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Check for two variable in Session

one is check if isset and other for same value

5:27 pm on Dec 24, 2011 (gmt 0)

5+ Year Member

Hey guys,
I have a page that checks for two session varibles both set from the login page well one from the login check page and another to see what type of user and sets an extra session variable.
so the first one sets the username and directed to successful login page where a sql query is done and member type assigned 1 or 2.

what is wrong with this code?

if(!(isset ($_SESSION['username'])) && ($_SESSION["profile"]!=2)){

i am echoing the profile and it is being set but condition fails ie once logged in as profile type 3 i can navigate to profile type 2 without problem.

anu suggestions most appreciated.
5:57 pm on Dec 24, 2011 (gmt 0)

WebmasterWorld Senior Member rocknbil is a WebmasterWorld Top Contributor of All Time 10+ Year Member

Did you echo to see if username was set? If it's set at all it will fail, as you're binding it to both conditions.
6:27 pm on Dec 24, 2011 (gmt 0)

5+ Year Member

Thanks for your reply, yes the username is set and the profile is set to a number.

this works:

else if($_SESSION["profile"]!=2){

whats the difference between above and this:

if(!(isset ($_SESSION['username'])) && ($_SESSION["profile"]!=2)){

as usual any suggestions appreciated!
10:10 am on Dec 27, 2011 (gmt 0)

WebmasterWorld Senior Member 5+ Year Member

Hi there abushah,

The difference between these two excerpts of code is this:

The first one is evaluating the two clauses seperately, they could even be in seperate if statements as the actions would be the same.

The second one is evaluating the single clause as a whole & so both conditions (as they are parethesised) need to return true as you have the && operator comparing the two entities together, so both sides need to return true in order for the 'catch' to be used.

Also, look up the difference between using logical & bitwise and's (&& / AND) as this can also make a difference when you analyse specific things.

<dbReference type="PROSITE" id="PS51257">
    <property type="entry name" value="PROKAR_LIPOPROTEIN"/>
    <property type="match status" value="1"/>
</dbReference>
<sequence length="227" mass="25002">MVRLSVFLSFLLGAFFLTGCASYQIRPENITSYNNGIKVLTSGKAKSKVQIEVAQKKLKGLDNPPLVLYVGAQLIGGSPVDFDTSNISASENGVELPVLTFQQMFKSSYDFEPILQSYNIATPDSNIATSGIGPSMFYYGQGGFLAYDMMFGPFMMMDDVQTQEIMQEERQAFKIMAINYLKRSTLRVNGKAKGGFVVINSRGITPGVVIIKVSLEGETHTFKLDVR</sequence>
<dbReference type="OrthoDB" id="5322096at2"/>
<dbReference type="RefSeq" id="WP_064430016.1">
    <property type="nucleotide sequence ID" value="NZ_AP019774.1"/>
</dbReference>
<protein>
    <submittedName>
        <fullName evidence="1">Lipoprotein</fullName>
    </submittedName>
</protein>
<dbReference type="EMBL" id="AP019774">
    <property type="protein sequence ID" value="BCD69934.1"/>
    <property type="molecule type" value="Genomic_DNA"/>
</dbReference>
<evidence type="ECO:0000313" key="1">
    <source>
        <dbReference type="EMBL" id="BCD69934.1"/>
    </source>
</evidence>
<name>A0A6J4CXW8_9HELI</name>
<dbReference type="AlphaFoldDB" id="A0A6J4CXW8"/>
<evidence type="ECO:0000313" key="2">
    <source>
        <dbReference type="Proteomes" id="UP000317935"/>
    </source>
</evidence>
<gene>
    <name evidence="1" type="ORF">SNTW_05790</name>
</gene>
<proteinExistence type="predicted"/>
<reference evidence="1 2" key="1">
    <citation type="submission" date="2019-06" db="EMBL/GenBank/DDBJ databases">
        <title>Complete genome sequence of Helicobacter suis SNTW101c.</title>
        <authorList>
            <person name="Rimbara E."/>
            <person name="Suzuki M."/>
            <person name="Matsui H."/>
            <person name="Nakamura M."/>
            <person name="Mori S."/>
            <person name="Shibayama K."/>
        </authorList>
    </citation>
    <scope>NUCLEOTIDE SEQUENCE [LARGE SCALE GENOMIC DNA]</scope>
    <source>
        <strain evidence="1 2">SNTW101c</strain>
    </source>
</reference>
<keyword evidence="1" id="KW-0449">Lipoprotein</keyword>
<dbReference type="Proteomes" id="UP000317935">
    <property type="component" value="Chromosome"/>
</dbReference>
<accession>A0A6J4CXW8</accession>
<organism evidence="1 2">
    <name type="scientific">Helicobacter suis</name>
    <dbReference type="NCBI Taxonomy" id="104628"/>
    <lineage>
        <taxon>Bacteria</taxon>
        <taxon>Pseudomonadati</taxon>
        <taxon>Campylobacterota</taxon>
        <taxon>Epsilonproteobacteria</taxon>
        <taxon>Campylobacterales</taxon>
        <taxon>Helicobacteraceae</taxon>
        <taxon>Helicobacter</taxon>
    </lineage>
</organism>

Also, in the first example, I would personally advocate the use of exit; directly after the header call just so that php knows that there is nothing else to execute after the header call has been successful - good practice to terminate once a redirect is correct, stops any erroneous actions going on in the background.

Anyway, happy coding & happy new year!

5:32 pm on Dec 27, 2011 (gmt 0)

5+ Year Member

hey mrb, thanks for the enlightenment! the second conditions work but the first one where both conditions need to be fulfilled doesnt work, Im not sure whats wrong! any suggestions would be great!

same to you!
6:21 pm on Dec 27, 2011 (gmt 0)

WebmasterWorld Senior Member 5+ Year Member

Hi there abushahin,

Ok. The second example that has two things to be evaluated will never function (if my logic is correct) because if a $_SESSION[] isn't set (!isset($_SESSION['username'])) it wouldn't even return true. I have code on my own website for $_COOKIE/$_SESSION handling where I use empty() to see if the $_SESSION is active before I check to see if it's inuse - or isset() as these two functions: isset() and empty() are good things to use to check that a variable is instanciated && then has state, whether it's NULL or empty.

Why do you need to check that both conditions are true? Couldn't you just use nested statements to ensure that the first clause gets caught, then evaluate the second. If you're really logically minded you could even achieve this with a ternary (single line if statement - great to use, just like iif() in VB)

Try this:-


if($_SESSION['profile'] != 2){ //checking an int() instead of string - check that it's set as such

Though, I'm not too chuffed with that, and not knowning the whole context of this excerpt I don't want to stray too far away from what you've provided.


[EDIT] Thinking about this some more, you could perhaps do something like this, well close to this, I'm a few Guinness in now so my logic head isn't 100%

if(empty($_SESSION['username']) && !(isset($_SESSION['username'])) && ($_SESSION["profile"]!=2)){

Essentially states:

$_SESSION['username'] = "" }
} - then send to the index page
$_SESSION['profile'] = 1 }

BUT, if a session is not set !isset() this potentially means that doing this: print_r($_SESSION) will mean that $_SESSION['username'] doesn't even exist in the array, so even checking for it using empty() would return false, possibly even flag an error.
1:47 am on Dec 28, 2011 (gmt 0)

5+ Year Member

Hey thanks for your reply and excellent suggestions!
I checked if both variables were being set and sent and yes it is both being set and sent but for some reason the condition with && doesnt work and the else if one does.
4:59 am on Dec 28, 2011 (gmt 0)

10+ Year Member

To abushahin:

I didn't studied your code but want to reply to the following quote -

...but for some reason the condition with && doesnt work and the else if one does.

Do you know what does your above quote means? It means you need to learn how "if else if" and logical "and" works.

Try this code:

$a = 1;
$b = 3;

if ($a == 0)
echo "A = Zero and B = Any\n";
else if ($b != 2)
echo "A = Any but not Zero and B = Any but not Two\n";

if (($a == 0) && ($b != 2))
echo "A = Zero and B = Any but not Two\n";
echo "A = Any, may be Zero and B = Any, may be 2\n";

Disclaimer: The above code is not tested. But play with it, you will learn.

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